Thin and thick blankets
I had at least one thin and one thick blanket in the car depending on the weather.
We lived in a house with poor insulation so some nights got really cold. When he was a newborn, we set the thermostat at a comfortable temp, also accounting for the fact that it would get colder at night. We removed all loose blankets from the crib as the AAP does not recommend any loose bedding for babies. We learned that the best way to determine if he was cold was to feel his feet, hands, and tummy. Any time he woke up at night, we checked the diaper, checked to see if he was hungry, and then checked his body temperature. We also room-shared for the first six months of his life.
Here are some items you will need for where your baby sleeps
We have this baby monitor. Not only is it highly rated, it’s also affordable. There’s live video, night vision, and a temperature gauge. We can monitor how warm or cool the room is without having to disturb the baby.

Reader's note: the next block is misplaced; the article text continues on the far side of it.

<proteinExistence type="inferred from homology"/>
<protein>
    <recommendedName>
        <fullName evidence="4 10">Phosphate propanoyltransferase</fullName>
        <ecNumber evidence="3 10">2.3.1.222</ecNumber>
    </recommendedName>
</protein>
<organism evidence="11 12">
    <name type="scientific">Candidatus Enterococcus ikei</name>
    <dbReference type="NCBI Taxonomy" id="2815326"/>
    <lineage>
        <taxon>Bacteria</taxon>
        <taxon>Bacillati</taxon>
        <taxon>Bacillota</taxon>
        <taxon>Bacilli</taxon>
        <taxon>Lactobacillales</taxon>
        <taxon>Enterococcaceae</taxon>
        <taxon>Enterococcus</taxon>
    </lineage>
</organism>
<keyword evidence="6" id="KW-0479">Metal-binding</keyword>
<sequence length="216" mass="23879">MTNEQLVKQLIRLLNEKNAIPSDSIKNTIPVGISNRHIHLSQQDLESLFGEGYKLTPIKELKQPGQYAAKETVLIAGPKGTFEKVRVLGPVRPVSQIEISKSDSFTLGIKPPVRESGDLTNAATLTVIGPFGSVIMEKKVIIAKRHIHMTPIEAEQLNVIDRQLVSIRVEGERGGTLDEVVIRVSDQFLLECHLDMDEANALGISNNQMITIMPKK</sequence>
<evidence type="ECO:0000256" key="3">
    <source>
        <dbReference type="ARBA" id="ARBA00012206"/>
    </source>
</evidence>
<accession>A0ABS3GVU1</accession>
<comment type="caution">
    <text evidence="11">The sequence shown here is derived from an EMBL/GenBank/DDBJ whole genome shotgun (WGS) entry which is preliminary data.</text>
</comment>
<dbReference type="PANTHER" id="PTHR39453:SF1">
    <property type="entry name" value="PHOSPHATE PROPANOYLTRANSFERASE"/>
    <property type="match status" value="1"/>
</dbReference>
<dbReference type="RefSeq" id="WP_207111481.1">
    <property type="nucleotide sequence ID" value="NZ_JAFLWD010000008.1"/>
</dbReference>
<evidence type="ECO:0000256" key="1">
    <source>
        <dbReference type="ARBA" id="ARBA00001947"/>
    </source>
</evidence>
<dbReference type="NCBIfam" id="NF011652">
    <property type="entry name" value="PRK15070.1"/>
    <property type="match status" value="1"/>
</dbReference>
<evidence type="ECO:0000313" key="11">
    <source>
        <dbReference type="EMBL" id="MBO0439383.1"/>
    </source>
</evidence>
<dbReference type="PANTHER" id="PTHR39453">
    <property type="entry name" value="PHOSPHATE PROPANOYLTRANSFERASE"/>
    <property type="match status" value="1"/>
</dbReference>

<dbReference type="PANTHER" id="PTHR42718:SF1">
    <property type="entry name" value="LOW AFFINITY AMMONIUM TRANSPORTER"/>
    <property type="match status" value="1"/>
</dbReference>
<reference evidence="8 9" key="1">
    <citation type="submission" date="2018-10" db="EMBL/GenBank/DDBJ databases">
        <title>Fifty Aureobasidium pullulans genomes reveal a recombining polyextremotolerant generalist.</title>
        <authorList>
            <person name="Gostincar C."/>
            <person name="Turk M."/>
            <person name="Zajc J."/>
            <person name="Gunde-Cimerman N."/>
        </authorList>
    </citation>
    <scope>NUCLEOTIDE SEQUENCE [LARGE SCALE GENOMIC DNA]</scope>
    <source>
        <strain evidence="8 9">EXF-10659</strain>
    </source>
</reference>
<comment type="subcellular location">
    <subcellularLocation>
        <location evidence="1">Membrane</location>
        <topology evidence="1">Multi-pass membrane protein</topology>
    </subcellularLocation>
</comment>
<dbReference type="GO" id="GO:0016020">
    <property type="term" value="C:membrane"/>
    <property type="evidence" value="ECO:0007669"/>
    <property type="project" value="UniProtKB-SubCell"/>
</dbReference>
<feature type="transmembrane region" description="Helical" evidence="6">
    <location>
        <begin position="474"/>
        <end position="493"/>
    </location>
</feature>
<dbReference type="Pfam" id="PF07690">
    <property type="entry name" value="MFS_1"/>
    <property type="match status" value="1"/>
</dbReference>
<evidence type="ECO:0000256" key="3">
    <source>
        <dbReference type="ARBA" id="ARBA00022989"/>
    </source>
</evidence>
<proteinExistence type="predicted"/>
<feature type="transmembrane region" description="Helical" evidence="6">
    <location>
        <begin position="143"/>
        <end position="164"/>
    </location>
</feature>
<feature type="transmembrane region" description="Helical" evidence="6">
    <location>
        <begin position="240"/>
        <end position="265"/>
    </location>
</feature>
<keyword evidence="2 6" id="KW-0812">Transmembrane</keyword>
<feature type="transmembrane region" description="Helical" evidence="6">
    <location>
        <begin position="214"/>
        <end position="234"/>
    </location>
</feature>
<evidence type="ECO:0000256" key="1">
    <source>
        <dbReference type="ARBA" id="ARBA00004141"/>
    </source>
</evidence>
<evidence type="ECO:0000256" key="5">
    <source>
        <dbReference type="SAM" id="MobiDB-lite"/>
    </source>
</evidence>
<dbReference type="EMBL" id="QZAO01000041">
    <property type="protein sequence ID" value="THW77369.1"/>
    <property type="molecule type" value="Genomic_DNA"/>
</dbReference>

Pajamas with footies
Well these are too adorable to begin with, and they serve a purpose: to keep your baby warm. I liked the kind with zippers like these because it would make for easier night-time diaper changes.
You can always tell if a baby is cold when their feet are cold. So I stocked up on baby socks and especially these booties here. You also tend to lose socks so it’s best to buy in bulk.
It’s basically a potato sack for your baby. It acts as a wearable blanket. Once your baby rolls over on their own, it’s time to retire the sleepsack.